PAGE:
Seven Comic Writers That Inspire Me

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I have aspired to be a writer for years, and feel I do a fair job at it, although I have drawn royalties exactly once. My desire has always been to break into comics, but I have a sneaking suspicion I will have to write elsewhere, before I can do that. Still, I have spent years developing a list of characters, adding notes here and there, and finding the writing and creativity that most appeals to me in comics. Here's the list of the top seven, and what I like about them:

1) Erik Larsen - Larsen is the first comic writer of my adulthood to excite me. Savage Dragon is one of the best rides in the comics amusement park. You never know which way it's going to go. Early on, Dragon comes face-to-face with his top foe, Overlord, and is utterly beaten. He fights him again, and a different foe breaks in on the fight, snatches Dragon and flies away, later sending him to hell. Two girlfriends and a wife have died, his daughter has been lost in another dimension, and his son stolen just after birth. As cops deal with one crisis in the department, a second crisis erupts as a group of supervillains bust in and start killing everyone.

I find this to be top notch writing. People age, change and die. Relationships come and go. The hero is not immune to tragedy. Sometimes, a few crises happen at the same time, rather than waiting their turn. Crossovers happen, and the events are held onto as part of the continuity. Currently, Dragon's not even the good guy. He's regained his memories from when he was the despotic tyrant of an alien race, and he is wreaking havoc. Larsen has said from the beginning that no one is safe in his book, including Dragon. He's always held that one day, Dragon will die and someone else will have to take over the starring role. I have my guesses, like anyone, of where things will go, but have never been disappointed to be wrong - and that's a frequent occurrence with this book.

One other thing that Larsen does: when he uses someone else's character, he tries to stay true to the character, and not write them badly to make his own character shine. He has crossed over with Superman, Madman, Hellboy, Wanted, the Amazing Joy Buzzards, Shadowhawk, 10th Muse, Spawn, Backlash, Invincible, and my personal favorite, Destroyer Duck. There are surely others that I have forgotten, and not once have I ever felt the guest character was out-of-character. Maybe I'm gushing, but I find this to be a true mark of professionalism, because he treats others' properties with as much or more respect than his own.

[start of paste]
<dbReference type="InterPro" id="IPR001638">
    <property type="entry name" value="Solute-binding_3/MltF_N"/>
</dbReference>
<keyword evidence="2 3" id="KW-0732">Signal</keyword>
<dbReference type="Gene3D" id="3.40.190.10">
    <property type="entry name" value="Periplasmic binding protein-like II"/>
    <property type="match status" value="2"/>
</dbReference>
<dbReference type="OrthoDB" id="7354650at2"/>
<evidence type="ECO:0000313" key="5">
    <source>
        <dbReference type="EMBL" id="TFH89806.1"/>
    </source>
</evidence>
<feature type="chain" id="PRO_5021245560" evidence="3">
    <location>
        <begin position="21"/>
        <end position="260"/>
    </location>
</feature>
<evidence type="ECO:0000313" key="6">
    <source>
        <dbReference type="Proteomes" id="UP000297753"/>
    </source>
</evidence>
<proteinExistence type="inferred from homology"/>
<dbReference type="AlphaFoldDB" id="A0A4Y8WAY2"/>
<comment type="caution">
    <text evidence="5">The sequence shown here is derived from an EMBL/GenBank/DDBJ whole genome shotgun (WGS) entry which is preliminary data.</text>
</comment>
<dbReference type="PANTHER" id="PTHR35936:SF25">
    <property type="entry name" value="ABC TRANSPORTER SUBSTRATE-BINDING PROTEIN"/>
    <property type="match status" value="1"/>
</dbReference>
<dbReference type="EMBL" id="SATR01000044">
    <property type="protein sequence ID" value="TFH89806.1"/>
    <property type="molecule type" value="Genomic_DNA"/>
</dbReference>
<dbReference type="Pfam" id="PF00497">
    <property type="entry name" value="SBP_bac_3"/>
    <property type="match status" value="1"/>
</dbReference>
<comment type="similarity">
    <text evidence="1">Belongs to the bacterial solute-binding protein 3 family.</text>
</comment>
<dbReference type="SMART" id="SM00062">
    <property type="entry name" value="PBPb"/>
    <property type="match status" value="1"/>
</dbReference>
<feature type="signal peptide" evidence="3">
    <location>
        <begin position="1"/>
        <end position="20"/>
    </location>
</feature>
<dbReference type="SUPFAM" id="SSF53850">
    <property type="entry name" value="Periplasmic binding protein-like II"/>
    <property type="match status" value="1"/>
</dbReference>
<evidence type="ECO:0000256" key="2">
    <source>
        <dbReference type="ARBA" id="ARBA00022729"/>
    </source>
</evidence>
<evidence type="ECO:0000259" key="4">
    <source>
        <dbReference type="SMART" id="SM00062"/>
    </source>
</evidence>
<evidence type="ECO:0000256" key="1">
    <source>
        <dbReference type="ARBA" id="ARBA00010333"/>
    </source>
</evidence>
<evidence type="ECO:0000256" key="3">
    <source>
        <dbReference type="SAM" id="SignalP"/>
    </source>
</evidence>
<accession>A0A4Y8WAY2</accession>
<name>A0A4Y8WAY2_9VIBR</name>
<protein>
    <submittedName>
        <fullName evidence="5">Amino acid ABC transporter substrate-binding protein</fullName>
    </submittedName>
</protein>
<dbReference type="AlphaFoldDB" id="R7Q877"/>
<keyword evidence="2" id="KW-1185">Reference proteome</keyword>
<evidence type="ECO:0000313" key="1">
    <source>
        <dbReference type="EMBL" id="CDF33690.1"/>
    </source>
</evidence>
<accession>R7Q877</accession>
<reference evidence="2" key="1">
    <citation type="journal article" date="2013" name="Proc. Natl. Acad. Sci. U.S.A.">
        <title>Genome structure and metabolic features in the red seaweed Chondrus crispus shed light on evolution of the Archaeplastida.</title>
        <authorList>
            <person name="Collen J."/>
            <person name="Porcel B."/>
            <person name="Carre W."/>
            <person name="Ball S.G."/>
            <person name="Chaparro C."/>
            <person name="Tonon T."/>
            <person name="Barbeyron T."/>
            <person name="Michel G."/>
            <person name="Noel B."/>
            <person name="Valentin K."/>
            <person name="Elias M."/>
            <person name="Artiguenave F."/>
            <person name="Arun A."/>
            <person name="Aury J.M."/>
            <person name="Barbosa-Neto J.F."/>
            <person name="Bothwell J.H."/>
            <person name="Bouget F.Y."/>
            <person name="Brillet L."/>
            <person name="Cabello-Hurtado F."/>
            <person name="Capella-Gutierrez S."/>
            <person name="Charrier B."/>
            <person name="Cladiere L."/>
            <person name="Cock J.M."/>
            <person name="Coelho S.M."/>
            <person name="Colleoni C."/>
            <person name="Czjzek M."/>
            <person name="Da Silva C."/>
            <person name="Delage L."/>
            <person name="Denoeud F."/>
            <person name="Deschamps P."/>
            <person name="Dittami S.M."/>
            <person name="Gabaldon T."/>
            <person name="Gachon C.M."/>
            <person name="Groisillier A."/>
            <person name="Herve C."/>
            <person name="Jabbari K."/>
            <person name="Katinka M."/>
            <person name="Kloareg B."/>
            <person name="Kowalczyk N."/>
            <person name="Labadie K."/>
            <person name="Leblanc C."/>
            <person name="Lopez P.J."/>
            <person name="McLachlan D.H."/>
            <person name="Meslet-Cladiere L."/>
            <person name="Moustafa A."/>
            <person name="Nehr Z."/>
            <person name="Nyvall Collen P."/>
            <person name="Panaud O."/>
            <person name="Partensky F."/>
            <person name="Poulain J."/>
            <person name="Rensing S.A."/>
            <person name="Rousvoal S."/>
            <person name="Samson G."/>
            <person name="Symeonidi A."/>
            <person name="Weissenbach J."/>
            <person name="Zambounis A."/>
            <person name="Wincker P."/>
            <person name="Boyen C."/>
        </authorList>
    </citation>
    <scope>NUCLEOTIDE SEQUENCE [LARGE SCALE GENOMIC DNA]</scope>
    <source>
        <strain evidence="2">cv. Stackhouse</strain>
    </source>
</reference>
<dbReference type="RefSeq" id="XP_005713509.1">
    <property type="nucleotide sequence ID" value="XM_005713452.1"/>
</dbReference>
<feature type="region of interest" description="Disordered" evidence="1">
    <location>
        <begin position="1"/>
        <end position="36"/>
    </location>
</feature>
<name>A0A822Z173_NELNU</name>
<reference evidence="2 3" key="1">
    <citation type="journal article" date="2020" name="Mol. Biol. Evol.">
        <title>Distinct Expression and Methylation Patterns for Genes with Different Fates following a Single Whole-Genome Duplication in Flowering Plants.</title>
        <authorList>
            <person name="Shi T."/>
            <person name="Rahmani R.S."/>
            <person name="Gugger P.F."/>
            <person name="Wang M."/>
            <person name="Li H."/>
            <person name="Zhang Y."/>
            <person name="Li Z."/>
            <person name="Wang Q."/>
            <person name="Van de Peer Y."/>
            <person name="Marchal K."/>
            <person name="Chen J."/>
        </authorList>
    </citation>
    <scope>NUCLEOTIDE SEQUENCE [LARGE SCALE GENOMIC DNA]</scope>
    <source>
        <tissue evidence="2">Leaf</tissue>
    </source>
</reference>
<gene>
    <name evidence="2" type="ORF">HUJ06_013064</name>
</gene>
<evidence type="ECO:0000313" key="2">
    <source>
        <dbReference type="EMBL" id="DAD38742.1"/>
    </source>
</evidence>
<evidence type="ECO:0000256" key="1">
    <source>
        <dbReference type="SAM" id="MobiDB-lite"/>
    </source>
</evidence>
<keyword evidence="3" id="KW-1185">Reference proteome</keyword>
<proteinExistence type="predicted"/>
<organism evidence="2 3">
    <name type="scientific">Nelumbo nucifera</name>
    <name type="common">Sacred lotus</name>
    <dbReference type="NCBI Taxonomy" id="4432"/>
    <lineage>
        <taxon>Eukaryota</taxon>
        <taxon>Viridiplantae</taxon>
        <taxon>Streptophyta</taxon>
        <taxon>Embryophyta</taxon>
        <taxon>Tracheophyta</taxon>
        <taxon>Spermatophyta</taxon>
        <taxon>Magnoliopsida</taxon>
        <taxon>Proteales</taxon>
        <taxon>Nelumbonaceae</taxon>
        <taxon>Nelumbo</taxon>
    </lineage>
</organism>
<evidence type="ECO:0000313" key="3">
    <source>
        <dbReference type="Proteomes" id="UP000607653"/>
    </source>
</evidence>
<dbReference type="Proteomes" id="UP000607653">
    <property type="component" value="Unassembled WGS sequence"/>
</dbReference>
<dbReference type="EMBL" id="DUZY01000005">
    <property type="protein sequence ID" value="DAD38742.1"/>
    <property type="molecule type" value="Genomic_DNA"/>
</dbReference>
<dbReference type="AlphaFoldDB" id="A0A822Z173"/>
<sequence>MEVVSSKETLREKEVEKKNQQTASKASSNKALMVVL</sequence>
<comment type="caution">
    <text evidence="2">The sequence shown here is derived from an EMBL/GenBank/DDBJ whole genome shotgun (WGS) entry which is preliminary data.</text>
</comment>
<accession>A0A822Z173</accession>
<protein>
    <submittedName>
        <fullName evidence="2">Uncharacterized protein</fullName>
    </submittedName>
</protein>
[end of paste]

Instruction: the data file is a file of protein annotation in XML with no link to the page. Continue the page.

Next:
2) Robert Kirkman - I think it's in one of the first Invincible trades that Kirkman remarks that he stole all of his writing techniques from Erik Larsen. To me, it shows. I've commented on the sudden changes that take place in Larsen's writing, and somehow, Kirkman's made the style his own. One thing about this style is that it tells a complex story, but in a somehow simple way. Things don't often seem convoluted or contrived - just "Of course, that had to happen." It may not be something I saw coming, but when it happens, I say, "Yeah, it was all there," and I marvel at how he's kept the story together all this time.

What amazes me about Kirkman is that he doesn't do it in just Invincible. Larsen's been content to just do Savage Dragon, with the occasional mini-series or one-shot. Kirkman, on the other hand, writes Invincible, Astounding Wolf-Man, Brit, Walking Dead, Youngblood, and probably more I don't know about. When I was first discovering his work, he was also writing Marvel Team-Up. I don't automatically like a story, because it has a favorite writer on it, but I have yet to read a bad one by Kirkman.

3) Jay Faerber - I know Faerber's writing through Noble Causes and Dynamo 5. I'm hoping D5 survives the poor economy, because I like this book almost as much as I liked New Teen Titans, in the Eighties. Again, I find his writing similar to Larsen's and Kirkman's, but there's something faster about the pacing. I can breeze through a D5 trade in nothing flat, and almost be vexed that I spent the money on the thing, because it went so quickly. Only "almost" though, because I always enjoy the story. He does some nice things with characterization - characters actually stay true to their personalities, even when it might be more convenient for them not to. It kind of lent a soap opera quality to Noble Causes, and a family quality to the dysfunctional Dynamo 5. Also, you can't help but be intrigued in the "lecherous Superman" of Captain Dynamo, or what I wish Lois Lane was, in Maddie Warner. Nice stuff.

4) Mark Waid - Mark Waid was probably one of the first writers whose name I started looking for in the credits. I loved his run on Flash, where he defined Max Mercury as "the zen master of speed." Kingdom Come and Kingdom drove my imagination for months (and I highly recommend the Absolute edition, that includes all the companion material for KC, including a listing of every single character appearing in the book). Empire should be required reading for any aspiring writer, as they try to figure out why Golgoth's forces build a bridge in plain sight of the enemy. His current works, Irredeemable and Incorruptible, I don't know as well. I've read the first few issues of Irredeemable, and loved them, but haven't been able to keep up with them since (my wallet has not been inexhaustible). In a two part video interview with Babs of Comic Vine, Waid states that he'd like to teach writing to up-and-coming writers. Personally, I hope that happens at some point. I would sign up in a heartbeat, if at all possible.